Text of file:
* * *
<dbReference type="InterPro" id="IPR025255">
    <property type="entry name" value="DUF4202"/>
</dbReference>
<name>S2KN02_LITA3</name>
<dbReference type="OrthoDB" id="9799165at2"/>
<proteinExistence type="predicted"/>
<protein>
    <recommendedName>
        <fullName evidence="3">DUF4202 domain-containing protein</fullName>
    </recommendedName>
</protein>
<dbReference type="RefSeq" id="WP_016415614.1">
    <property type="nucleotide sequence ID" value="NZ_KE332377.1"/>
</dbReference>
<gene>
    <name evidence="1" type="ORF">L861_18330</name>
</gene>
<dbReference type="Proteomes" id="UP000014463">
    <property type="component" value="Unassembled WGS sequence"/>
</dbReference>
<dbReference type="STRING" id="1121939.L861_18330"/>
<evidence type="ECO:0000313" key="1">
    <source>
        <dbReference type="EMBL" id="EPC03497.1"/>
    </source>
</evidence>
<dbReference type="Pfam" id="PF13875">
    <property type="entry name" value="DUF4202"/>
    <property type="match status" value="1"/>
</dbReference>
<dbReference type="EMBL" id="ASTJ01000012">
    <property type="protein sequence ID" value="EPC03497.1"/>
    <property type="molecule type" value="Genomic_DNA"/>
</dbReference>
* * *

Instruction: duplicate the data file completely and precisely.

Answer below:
<dbReference type="InterPro" id="IPR025255">
    <property type="entry name" value="DUF4202"/>
</dbReference>
<name>S2KN02_LITA3</name>
<dbReference type="OrthoDB" id="9799165at2"/>
<proteinExistence type="predicted"/>
<protein>
    <recommendedName>
        <fullName evidence="3">DUF4202 domain-containing protein</fullName>
    </recommendedName>
</protein>
<dbReference type="RefSeq" id="WP_016415614.1">
    <property type="nucleotide sequence ID" value="NZ_KE332377.1"/>
</dbReference>
<gene>
    <name evidence="1" type="ORF">L861_18330</name>
</gene>
<dbReference type="Proteomes" id="UP000014463">
    <property type="component" value="Unassembled WGS sequence"/>
</dbReference>
<dbReference type="STRING" id="1121939.L861_18330"/>
<evidence type="ECO:0000313" key="1">
    <source>
        <dbReference type="EMBL" id="EPC03497.1"/>
    </source>
</evidence>
<dbReference type="Pfam" id="PF13875">
    <property type="entry name" value="DUF4202"/>
    <property type="match status" value="1"/>
</dbReference>
<dbReference type="EMBL" id="ASTJ01000012">
    <property type="protein sequence ID" value="EPC03497.1"/>
    <property type="molecule type" value="Genomic_DNA"/>
</dbReference>